On state and non-state/community-based approaches to GBV: Is punishment still a common denominator?

December 3, 2023

BY Jasmine George

As we approach the year 2030 (the Global Goals and the 2030 Agenda for Sustainable Development seek to end poverty and hunger, realise the human rights of all), we reflect on the various laws enacted in India with the aim of safeguarding and empowering girls and women. These legal measures — such as (increasing the age of marriage to 21 years) — have facilitated educational access, improved economic prospects, and paved the way for fulfilling their potential.

However, what these laws have, to some extent, fallen short of addressing is the issue of gender-based violence, whether it occurs within homes, on the streets, in universities, or in the workplace. Despite a surge in legislative efforts aimed at protecting girls and women over the past five years, these initiatives have not yielded the anticipated behavioral changes or reduction in violence against women. 

The state has adopted a protectionist approach like the “Beti Bachao and Beti Padhao”(which translates to “protect the girl child and teach her”) campaign when addressing gender based violence, an approach that is also reflected by the abundance of CCTVs, more women-run police stations, and the establishment of stricter laws to enhance women’s safety.

Even though we are unable to see any remarkable difference in crime rates against women, there is still a push for more punishments as a measurement to prevent crimes against women. But laws have failed women and communities and maybe it’s time we explore some non-punitive parts of a criminal law to see what can be useful for our communities. 

This is where community-led strategies find their place in collaborating with state and legal frameworks. Through our efforts at Hidden Pockets Collective, we witnessed how the community consistently favored approaches that exist outside of legal mechanisms. Hidden Pockets Collective trains young women and girls on their reproductive rights. When we organize listening sessions for women and girls in our communities in Karnataka, many of them openly acknowledge that they refrain from approaching the police to file complaints, even when they are aware of violence occurring in neighbouring households. Those sessions aim to assist women in forming supportive communities that offer both financial and emotional support during times of stress and violence. Many women would opt for this over going to a police station, as they fear losing financial support from their husbands.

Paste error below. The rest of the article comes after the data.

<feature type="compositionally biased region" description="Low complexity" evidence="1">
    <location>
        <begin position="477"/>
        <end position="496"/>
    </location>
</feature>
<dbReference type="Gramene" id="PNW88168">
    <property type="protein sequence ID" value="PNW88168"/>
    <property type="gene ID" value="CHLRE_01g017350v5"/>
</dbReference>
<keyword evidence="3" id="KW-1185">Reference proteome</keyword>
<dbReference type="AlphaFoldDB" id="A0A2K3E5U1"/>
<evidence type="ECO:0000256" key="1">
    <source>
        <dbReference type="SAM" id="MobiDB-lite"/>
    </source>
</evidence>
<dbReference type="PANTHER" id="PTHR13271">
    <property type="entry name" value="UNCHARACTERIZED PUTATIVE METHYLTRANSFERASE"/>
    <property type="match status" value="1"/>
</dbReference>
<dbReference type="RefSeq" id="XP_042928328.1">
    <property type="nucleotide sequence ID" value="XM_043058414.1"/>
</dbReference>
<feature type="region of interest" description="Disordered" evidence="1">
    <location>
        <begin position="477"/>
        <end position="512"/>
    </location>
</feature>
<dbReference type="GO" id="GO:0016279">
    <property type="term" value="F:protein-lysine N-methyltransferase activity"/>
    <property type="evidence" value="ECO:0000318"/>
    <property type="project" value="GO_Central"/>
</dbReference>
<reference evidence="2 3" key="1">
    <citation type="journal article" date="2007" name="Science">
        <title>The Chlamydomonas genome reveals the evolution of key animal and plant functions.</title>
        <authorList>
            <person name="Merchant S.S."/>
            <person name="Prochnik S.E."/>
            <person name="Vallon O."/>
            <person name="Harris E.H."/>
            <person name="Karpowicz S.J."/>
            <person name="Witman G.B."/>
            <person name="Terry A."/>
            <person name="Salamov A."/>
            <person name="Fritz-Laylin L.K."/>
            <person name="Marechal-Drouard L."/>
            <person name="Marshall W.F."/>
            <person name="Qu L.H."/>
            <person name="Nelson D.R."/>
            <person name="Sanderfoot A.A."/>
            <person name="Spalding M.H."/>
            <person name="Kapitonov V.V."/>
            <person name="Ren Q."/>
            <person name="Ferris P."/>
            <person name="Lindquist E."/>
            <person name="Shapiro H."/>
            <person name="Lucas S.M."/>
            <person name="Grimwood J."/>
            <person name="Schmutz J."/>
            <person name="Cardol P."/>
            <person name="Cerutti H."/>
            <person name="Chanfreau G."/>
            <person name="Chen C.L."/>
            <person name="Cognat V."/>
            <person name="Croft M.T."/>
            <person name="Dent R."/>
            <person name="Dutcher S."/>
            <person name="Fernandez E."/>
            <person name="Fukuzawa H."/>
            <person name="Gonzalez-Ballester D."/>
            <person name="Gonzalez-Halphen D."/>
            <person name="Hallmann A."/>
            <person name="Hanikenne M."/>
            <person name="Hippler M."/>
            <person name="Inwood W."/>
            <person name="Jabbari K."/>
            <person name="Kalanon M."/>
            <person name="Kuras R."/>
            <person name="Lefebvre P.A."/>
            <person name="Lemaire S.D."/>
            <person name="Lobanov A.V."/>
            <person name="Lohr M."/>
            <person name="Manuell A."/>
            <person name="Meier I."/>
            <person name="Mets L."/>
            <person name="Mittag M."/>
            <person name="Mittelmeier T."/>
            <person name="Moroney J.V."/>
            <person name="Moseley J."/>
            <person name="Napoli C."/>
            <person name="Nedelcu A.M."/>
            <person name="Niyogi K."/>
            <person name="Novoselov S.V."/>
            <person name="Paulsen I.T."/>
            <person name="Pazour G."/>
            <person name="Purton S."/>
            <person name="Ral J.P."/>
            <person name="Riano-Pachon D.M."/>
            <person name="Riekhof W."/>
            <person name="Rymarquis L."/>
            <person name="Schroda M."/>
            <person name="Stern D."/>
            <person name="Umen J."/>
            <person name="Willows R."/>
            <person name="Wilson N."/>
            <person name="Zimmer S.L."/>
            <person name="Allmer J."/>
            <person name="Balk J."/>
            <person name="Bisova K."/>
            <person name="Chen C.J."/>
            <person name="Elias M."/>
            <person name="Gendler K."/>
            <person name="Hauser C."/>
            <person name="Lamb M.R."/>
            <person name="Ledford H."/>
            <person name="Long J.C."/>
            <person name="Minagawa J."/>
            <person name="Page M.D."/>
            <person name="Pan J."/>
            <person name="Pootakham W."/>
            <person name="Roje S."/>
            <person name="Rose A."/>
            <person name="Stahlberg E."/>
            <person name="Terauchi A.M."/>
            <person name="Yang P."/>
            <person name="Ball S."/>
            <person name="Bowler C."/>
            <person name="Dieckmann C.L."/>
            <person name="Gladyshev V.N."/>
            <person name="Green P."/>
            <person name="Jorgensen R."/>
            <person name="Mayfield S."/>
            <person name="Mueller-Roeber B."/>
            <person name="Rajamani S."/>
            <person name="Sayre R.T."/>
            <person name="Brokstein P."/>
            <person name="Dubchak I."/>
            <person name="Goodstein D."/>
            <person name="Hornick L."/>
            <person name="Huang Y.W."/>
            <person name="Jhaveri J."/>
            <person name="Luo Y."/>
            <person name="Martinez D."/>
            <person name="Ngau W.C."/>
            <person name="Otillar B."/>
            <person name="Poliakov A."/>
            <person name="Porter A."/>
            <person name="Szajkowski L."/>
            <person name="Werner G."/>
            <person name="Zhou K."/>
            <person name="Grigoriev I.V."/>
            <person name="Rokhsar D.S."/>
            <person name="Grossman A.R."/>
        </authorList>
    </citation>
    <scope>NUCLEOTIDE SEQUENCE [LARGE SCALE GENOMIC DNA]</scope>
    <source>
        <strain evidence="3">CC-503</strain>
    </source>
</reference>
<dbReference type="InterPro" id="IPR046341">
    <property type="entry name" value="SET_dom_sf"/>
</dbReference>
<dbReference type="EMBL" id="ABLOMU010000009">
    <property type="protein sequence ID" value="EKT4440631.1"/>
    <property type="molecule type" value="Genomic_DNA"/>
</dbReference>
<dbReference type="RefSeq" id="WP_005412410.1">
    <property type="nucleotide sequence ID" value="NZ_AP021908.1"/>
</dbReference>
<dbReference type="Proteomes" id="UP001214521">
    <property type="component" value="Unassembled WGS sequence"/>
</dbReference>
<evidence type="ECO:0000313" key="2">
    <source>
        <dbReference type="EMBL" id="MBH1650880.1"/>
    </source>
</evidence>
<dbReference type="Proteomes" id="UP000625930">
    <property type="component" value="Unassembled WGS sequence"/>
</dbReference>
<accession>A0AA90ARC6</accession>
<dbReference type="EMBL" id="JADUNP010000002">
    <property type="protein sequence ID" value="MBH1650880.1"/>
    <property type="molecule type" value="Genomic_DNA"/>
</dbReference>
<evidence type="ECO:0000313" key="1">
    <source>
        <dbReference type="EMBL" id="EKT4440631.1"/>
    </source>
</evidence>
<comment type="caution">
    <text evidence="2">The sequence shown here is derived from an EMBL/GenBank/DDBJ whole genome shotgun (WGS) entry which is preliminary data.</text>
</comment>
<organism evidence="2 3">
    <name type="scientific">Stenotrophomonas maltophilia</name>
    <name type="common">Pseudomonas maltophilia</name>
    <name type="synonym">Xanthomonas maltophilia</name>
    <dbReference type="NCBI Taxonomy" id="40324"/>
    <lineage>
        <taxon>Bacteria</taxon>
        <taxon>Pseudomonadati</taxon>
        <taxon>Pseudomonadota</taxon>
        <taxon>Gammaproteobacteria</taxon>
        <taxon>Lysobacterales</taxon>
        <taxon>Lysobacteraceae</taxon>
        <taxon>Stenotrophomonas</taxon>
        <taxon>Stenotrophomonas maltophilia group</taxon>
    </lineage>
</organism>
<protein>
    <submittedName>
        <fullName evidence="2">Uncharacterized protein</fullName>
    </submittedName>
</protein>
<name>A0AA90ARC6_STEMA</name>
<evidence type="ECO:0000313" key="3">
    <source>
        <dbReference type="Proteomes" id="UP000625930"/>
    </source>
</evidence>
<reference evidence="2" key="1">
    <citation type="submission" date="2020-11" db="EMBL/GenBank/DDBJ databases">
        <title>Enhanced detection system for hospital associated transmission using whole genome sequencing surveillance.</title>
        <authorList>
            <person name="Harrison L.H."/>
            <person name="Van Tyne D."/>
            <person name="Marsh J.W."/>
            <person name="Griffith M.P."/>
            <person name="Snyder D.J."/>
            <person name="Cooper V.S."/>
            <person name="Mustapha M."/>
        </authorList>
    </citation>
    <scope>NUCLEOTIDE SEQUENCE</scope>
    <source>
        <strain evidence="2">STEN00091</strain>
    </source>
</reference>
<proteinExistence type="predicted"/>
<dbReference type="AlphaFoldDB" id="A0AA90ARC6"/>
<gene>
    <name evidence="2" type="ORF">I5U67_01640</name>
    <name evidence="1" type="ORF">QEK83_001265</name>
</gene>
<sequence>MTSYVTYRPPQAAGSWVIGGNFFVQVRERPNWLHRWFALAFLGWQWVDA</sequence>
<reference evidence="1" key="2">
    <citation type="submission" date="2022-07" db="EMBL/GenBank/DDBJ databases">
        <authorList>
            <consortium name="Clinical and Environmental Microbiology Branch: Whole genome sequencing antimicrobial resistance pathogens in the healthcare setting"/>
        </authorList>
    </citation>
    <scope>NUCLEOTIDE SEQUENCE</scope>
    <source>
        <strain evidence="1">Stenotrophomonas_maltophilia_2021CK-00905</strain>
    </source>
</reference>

Our community advocates for a nurturing approach, one that can be supported by the state and that places care at its core. At the same time, we see how communities do want an element of punitive methods as well because the criminal justice system and its ethos have been part of our narratives for a long time. However, there is a pronounced desire for care to be provided by community members who are committed to offering sustainable support. 

Punishment or harm-based punitive methods remain a common denominator in both approaches, but the manifestation differs between the state and community. Punishment is quick, tangible, and almost performative, where it seems like justice is being served and everyone gets to be part of this performance. French philosopher Foucault famously said Prison is not unique. It is positioned within the disciplined society, the society of generalized surveillance in which we live.” Presently, the state predominantly relies on punitive methods, involving the confinement of perpetrators in institutions without fostering community involvement. In contrast, community-based approaches place survivors at the core, emphasizing their healing and economic well-being, even when there is a desire for punishing perpetrators.

Punitive methods are still practised in policies aimed at addressing the sexual and reproductive health of young girls and women. The 283rd report from the Law Commission of India discouraged altering the existing age of consent, which stands at 18 years under the Protection of Children from Sexual Offences (POCSO) Act. Over the past five years, activists have raised concerns about prosecuting adolescents within state systems who engaged in consensual sexual activity. In the effort to protect girls, young boys are sent to juvenile homes. Instead of guiding them to make informed decisions and providing essential emotional support, the state isolates them and separates them from their families and friends. 

Adolescents require information and guidance. Even within juvenile homes, there are no individuals to provide guidance and help young people understand their rights and responsibilities.
But feminists are slowly moving towards alternative methods that are provided in the civil laws in some of the countries. For example, the Juvenile Justice Act 1986 posits community service as a form of punishment and allows juveniles to take ownership of the acts they commit. There are groups that are working with government systems to create some positive impact on people who are put away in institutional systems.